Don Gil of the Green Breeches – a comedy by Tirso de Molina

Don Gil of the Green Breeches – a comedy by Tirso de Molina

Three plays of the Spanish Golden Age of Theatre have been newly translated and are being presented in repertoire by Bath’s Theatre Royal and Coventry’s Belgrade Theatre. The company’s London season – which includes two plays by the great and amazingly prolific Lope de Vega – opens with a comedy by Tirso de Molina (1579-1648), directed by Mehmet Ergen.

The Golden Age was roughly from 1590 to 1681. Tirso claimed he had written over 300 plays. Don Gil of the Green Breeches, one of the eighty plays which have survived, was written in 1615. It’s a broad farce in which the heroine disguises herself as a man.

Tanitch at the Theatre

Actors have been dressing up as women on stage ever since theatre began. Actresses disguised as men (described as ‘breeches roles’) only began, in England at any rate, in plays in the Restoration era and was a splendid excuse for an actress to show her shapely legs.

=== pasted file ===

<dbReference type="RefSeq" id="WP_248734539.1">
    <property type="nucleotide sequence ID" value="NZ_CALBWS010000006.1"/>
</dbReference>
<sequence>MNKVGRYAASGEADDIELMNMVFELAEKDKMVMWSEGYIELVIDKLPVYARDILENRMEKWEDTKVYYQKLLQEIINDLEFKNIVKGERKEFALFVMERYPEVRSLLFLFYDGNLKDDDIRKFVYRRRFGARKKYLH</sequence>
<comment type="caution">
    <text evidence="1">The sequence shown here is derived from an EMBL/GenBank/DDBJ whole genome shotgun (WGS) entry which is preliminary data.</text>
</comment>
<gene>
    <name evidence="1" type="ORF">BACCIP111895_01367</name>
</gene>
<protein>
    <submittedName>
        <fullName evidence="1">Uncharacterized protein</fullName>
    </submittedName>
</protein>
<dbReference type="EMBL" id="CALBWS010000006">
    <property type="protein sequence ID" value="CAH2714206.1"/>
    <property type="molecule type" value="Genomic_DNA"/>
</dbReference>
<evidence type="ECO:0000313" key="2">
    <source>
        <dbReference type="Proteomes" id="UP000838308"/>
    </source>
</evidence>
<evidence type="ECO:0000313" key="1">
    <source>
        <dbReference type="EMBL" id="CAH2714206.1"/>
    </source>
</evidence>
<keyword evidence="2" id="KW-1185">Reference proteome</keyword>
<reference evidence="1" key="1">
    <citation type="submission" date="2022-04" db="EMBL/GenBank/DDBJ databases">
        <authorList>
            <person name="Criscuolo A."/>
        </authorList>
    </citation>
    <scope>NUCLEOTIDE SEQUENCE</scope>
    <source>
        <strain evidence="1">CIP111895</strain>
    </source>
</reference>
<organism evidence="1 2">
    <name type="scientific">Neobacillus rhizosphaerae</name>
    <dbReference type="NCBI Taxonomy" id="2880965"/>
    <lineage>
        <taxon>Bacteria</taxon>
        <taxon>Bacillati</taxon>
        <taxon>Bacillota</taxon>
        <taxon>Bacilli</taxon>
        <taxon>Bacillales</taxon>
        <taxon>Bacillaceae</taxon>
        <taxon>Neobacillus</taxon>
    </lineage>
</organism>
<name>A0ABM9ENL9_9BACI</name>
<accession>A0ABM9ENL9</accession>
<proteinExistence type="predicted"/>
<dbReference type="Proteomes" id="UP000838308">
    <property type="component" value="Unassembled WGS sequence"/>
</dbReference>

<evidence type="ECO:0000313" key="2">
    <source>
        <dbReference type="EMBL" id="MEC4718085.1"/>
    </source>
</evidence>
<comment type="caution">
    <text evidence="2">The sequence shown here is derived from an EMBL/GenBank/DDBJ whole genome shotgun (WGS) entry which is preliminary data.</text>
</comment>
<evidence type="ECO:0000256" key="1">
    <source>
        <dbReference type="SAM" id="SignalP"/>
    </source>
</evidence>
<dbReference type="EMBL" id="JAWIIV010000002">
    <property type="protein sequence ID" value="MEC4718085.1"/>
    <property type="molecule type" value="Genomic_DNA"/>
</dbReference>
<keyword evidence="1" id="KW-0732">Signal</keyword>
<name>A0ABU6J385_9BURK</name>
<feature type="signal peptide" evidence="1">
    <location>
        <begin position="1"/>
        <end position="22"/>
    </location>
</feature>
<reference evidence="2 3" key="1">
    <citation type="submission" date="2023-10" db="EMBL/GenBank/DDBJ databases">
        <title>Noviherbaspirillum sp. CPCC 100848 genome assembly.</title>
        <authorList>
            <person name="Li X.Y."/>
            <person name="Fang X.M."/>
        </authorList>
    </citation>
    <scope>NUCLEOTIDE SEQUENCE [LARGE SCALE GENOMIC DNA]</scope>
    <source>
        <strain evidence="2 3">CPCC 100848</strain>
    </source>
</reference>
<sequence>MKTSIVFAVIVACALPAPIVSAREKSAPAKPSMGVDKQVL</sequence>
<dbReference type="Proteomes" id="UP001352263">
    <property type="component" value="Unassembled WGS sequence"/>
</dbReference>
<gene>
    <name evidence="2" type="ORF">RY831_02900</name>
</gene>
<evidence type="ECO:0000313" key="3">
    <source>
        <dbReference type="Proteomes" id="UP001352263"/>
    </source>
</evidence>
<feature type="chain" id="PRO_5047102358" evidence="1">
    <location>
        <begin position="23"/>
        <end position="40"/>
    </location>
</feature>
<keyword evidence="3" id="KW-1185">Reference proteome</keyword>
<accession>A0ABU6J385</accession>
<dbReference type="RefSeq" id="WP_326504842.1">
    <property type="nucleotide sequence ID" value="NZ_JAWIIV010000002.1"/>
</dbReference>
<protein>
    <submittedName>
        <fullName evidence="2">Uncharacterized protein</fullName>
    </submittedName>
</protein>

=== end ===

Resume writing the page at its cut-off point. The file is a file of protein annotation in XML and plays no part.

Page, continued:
They continued into the 20th century, surviving mainly in opera and in the music hall and in pantomime where the Principal Boy was always played by a young woman in men’s clothes.

Dona Juana (Hedydd Dylan) is deserted by her lover, Don Martin (Doug Rao), who intends to marry the rich Dona Ines (the lively Katie Lightfoot). Juana dressed up as a man, assumes the name of Don Gil, the name Martin is using to court Ines, and determines to woo and seduce Ines.

The comedy is rarely as funny as its reputation, even when four suitors arrive, all disguised in identical green breeches. Hopefully, the company’s Lope de Vega’s plays will prove to be a more rewarding theatrical experience.

by Robert Tanitch, Mature Times theatre reviewer

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